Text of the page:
Obama Unveils Economic Plan

(CBS)
From CBS News' Maria Gavrilovic:

(TOLEDO, OHIO) Barack Obama unveiled a four part economic plan this morning intended to provide immediate relief for the working class.

Emphasizing the urgent needed to help fix the ailing economy, Obama said today, "We've got to act now. We need to pass an economic rescue plan for the middle-class and we need to do it, not five years from not next year, we need to do it right now."

Obama's plan includes providing companies who create new jobs a temporary tax credit, as well as allowing penalty-free withdrawals from IRAs and 401Ks. John McCain has also proposed a similar plan to waive rules on 401K withdrawals, but it would only applies to senior citizens. "I think that's a good idea, but I think we need to do even more," Obama said.

He added, "This will help families get through this crisis without being forced to make painful choices like selling their homes or not sending their kids to college."

Peter Morici, a professor at the University of Maryland School of Business, told CBS News that Obama's tax credit for companies is a "palliative" because new jobs that would be created during the next two years could disappear once the tax credit disappears. However, Morici applauded the penalty-free withdrawals from IRA's and 401k.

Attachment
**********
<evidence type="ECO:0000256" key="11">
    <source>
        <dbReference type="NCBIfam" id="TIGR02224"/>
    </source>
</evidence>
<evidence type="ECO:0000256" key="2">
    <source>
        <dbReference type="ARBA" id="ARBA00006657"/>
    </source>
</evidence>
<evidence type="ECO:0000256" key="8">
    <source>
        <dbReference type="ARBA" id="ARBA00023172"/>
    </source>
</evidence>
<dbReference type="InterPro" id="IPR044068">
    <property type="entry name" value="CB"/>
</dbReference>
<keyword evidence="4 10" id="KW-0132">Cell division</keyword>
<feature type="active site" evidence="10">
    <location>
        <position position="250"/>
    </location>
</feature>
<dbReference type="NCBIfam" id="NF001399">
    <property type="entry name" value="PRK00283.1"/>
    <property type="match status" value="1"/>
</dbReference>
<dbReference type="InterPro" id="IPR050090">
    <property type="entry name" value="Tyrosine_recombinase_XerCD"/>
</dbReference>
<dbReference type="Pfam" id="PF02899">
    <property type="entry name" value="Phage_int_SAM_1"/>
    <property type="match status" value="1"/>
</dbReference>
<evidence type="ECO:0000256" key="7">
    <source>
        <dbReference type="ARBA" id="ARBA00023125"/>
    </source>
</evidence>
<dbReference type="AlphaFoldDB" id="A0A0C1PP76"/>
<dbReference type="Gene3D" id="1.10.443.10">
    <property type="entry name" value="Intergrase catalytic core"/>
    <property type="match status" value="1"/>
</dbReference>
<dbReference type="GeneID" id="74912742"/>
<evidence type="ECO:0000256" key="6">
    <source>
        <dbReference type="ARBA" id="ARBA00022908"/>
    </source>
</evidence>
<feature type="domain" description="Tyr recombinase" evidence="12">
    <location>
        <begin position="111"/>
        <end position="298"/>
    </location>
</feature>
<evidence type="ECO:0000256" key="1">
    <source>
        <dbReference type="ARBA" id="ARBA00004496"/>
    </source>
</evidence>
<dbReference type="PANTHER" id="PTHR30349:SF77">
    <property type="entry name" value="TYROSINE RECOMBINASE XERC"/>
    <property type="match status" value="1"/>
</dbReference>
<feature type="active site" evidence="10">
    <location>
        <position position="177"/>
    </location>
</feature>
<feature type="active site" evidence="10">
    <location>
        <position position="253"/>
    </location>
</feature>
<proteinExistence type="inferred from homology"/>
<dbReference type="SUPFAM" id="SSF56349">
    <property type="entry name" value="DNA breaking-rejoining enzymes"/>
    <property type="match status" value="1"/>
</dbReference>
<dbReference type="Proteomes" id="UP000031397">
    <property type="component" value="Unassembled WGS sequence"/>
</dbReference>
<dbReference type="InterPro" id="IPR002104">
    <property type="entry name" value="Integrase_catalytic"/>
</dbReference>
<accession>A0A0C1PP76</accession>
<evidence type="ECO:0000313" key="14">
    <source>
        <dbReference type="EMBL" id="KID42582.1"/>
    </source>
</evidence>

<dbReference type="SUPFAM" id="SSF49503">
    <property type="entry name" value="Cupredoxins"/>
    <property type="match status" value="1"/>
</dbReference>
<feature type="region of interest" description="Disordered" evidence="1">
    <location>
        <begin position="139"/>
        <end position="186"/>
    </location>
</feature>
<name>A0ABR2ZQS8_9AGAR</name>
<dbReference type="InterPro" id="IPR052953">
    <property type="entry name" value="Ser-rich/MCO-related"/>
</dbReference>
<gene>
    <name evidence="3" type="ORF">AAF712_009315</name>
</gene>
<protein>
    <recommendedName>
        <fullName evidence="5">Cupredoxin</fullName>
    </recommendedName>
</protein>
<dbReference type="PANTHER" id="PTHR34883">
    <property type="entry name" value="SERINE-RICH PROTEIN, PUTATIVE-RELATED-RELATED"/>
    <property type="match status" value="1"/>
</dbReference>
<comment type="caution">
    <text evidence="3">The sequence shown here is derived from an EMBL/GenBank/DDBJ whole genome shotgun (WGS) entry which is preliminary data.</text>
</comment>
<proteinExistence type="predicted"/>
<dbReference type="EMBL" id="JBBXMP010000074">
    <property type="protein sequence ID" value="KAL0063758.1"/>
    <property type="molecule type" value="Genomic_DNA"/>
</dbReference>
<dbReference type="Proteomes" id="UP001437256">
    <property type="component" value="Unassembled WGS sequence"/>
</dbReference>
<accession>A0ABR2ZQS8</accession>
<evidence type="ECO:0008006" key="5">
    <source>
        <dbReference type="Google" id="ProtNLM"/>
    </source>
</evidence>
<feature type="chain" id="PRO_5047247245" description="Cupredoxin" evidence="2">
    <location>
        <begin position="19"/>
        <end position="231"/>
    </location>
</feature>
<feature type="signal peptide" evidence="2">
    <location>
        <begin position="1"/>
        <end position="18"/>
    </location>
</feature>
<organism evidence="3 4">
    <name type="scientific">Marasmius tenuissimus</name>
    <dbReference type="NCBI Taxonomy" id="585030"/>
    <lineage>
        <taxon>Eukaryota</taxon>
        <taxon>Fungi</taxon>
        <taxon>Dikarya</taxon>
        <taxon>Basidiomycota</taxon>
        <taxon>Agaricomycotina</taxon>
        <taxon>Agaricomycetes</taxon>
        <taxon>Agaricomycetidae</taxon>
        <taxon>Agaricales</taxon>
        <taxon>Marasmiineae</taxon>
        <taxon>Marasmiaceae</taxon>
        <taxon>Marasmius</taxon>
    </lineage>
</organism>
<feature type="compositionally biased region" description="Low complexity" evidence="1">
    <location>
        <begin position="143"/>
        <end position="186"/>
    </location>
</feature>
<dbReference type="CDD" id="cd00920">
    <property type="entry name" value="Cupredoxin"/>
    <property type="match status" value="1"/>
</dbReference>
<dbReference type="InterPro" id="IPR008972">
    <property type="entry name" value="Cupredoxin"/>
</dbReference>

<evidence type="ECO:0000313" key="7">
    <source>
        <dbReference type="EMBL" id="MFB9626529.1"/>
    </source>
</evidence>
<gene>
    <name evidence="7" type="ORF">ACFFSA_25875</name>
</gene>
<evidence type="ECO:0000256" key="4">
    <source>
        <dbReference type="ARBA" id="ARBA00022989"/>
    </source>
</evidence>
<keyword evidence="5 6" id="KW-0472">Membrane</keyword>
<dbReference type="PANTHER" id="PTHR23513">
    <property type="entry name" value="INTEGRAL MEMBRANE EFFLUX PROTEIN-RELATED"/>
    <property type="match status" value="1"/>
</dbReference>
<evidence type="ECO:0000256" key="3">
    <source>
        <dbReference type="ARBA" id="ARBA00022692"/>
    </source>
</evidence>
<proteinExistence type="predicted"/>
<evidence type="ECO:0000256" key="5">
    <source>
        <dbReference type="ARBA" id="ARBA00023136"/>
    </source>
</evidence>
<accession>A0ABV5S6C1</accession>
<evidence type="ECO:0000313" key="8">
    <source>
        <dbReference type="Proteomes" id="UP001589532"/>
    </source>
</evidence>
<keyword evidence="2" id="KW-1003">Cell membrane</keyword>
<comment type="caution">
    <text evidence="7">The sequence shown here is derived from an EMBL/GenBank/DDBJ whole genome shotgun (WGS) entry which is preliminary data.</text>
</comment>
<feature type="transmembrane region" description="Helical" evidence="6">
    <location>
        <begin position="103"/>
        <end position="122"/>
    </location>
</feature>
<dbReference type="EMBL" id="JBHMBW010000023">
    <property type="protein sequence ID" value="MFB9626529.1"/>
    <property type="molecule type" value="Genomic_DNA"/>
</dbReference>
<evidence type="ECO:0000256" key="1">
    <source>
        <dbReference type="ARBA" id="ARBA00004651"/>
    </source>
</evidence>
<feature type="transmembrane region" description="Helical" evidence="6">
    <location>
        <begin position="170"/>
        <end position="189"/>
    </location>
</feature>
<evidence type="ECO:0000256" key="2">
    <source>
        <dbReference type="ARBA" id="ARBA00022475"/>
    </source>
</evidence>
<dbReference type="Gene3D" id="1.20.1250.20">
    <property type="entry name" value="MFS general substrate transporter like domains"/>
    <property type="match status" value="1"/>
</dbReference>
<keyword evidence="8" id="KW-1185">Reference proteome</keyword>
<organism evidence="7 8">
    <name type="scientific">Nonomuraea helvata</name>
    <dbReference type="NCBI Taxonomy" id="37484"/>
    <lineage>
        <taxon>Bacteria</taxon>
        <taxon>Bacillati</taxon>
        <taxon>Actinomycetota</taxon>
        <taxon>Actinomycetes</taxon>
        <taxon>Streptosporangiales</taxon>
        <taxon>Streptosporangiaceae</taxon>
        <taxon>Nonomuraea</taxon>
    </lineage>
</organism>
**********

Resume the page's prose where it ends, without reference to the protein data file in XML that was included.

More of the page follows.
"This would help families in distress," Morici said. "The catch is that many families could have regrets. If the savings are in stocks, they may wish they had held on. In any case, I like the idea. It is better to give people choices."

Obama also called for a 90-day foreclosure moratorium, but homeowners would be required to make "good faith" payments. Morici points out that banks are already weak, and this could put a bigger burden on them.

The last part of the plan is for the Fed and the Treasury to provide loans to state and city governments in order to alleviate strains from the current credit crisis.

Obama is calling for his plan to be implemented as soon as possible and has proposed having a lame duck session of Congress in order to pass the plan. Senior adviser Jason Furman also noted that parts of the plan could be implemented with legislation that has already been passed.